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The House We Built: Feminist Art Then and Now

Date: 02/08/2013

Time: 11:00 AM - 7:00 AM

Location: Katherine E. Nash Gallery Regis Center for Art (East)

Cost: Free


The House We Built: Feminist Art Then and Now
Group exhibitions and related public programs that explore the national network of feminist art activity that emerged in the 1970s and changed the course of contemporary art. 

Exhibition Dates
January 22 – February 23, 2013 

Public Reception
Celebrate the exhibitions with the artists and curators
January 24 at 7:00 - 9:00 pm
Regis Center for Art 

Exhibition Locations and Hours
Katherine E. Nash Gallery
Regis Center for Art, University of Minnesota
405 21st Avenue South, Minneapolis, 612/624-7530
Parking available nearby at the 21st Avenue ramp, hourly or event rates apply
Gallery hours are 11 am to 7 pm, Tuesday through Saturday 

T.R. Anderson Gallery
Wilson Library, Fourth Floor
309 19th Avenue South, Minneapolis, 612/624-3321
Parking available nearby at the 21st Avenue ramp, hourly or event rates apply
For hours: https://www.lib.umn.edu/about/collections/jfb/hours 

The House We Built: Feminist Art Then and Now was organized by the Katherine E. Nash Gallery and is co-sponsored by the Department of Art, the Department of Art History, the Department of Gender, Women’s and Sexuality Studies, the University Libraries, and the Women’s Center with support from the College of Liberal Arts Freshman Research and Creative Awards Program and the Engaged Department Grant Program of the Office for Public Engagement. This activity is made possible by the voters of Minnesota through a Minnesota State Arts Board Operating Support grant, thanks to a legislative appropriation from the arts and cultural heritage fund.

Curatorial Team
The exhibition in the Katherine E. Nash Gallery was co-curated by Joyce Lyon, Associate Professor of Drawing and Painting, and Howard Oransky, Director of the Nash Gallery. The exhibition in the T.R. Anderson Gallery was co-curated by Deborah Boudewyns, Arts, Architecture and Landscape Architecture Librarian, and Christina Michelon, M.A. student in the Department of Art History.

Artists in the Exhibition
Mari Lyn Ampe, Marion Peters Angelica, Ann Aslanidis, Nancy Azara, Lynn Ball, Julia Barkley, Harriet Bart, Jane Bassuk, Sandra Bastien, Terry Genesen Becker, Hazel Belvo, Blythe Bohnen, Claudia Brown, Sally Brown, Carol Lee Chase, Judy Chicago, Anne DeCoster, Mary Beth Edelson, Gabriele Ellertson, Elizabeth Erickson, Carole Fisher, Valerie Frank, Linda Gammell, Cherie Gaulke, Harmony Hammond, Lynn Jermal, Georgiana Kettler, Jacqueline Kielkopf, Vesna Kittelson, Barbara Kreft, Gerd Kreij, Sally Krug, Ellen Lanyon, Joyce Lyon, Susan McDonald, Diane McLeod, Linda McNary, Jean Miller, Lynda Monick-Isenberg, Marty Nash, Patricia Neer, Jenny Nellis, Gayle Novick, Judy Stone Nunneley, Patricia Olson, Quimetta Perle, Howardena Pindell, Cherie Doyle Riesenberg, Faith Ringgold, Dani Roach, Nancy Robinson, Judith Roode, Martha Rosler, Linda Louise Rother, Meridel Rubenstein, Monica Rudquist, Miriam Schapiro, Terry Schupbach-Gordon, Hollis Sigler, Nancy Spero, Jane Starosciak, May Stevens, Athena Tacha, Sandra Menefee Taylor, Jeanne Tremel, Jantje Visscher, Bonnie Wagner, Mary Walker, Jody Williams, Phyllis Wiener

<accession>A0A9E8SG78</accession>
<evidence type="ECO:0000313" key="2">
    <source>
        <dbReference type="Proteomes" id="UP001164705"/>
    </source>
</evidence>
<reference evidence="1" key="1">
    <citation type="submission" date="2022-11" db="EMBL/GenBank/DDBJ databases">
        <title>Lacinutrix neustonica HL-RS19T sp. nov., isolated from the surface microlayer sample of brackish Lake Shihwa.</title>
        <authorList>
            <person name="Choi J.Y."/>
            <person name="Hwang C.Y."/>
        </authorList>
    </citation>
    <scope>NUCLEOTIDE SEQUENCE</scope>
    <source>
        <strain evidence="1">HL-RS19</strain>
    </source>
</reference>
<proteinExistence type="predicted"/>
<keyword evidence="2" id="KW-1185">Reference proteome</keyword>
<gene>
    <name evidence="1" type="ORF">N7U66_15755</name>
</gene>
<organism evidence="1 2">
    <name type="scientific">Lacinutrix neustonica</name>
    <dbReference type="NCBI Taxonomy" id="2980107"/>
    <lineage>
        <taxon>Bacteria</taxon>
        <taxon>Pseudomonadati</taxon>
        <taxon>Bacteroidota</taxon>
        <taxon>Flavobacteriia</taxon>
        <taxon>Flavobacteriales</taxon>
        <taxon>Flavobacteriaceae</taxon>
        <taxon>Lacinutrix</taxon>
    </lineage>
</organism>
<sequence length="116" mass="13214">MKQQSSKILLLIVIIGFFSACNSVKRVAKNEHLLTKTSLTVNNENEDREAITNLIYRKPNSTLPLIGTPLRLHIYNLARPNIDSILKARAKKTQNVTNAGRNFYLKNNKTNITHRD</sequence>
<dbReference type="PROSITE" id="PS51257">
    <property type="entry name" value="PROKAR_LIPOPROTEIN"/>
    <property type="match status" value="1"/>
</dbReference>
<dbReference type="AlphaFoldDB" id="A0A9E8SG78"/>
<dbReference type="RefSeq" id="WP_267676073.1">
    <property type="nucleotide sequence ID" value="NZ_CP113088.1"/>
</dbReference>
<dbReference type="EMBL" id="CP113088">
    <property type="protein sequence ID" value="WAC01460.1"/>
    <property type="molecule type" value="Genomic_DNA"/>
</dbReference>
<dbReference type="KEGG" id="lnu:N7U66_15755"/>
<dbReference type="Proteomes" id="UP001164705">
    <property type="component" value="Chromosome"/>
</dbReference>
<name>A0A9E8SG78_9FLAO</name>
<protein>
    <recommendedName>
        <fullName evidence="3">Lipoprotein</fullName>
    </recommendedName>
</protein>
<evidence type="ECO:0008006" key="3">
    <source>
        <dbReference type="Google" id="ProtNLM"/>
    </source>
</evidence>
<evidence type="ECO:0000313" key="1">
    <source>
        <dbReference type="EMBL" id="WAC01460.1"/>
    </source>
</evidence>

Exhibition Description
The feminist art movements of the 1970s gave focus to an unprecedented explosion of artistic expression and tproduction by women artists across the United States. These artists made history while they were making art. They incorporated new content and approaches into the discourse of art while expanding materials and methods.  Some laid claim to traditionally male-dominated media, some invoked craft forms traditionally associated with women but previously excluded from definitions of art, and some experimented with new technologies. Fueled by anger and shared discoveries, feminist artists introduced into the discourse the range of women’s experiences, from oppression and violence to self realization and empowerment, exploring themes of identity, women’s relationships to self, others, place, nature, and spirit, and the potentials for wiser, inclusive governance.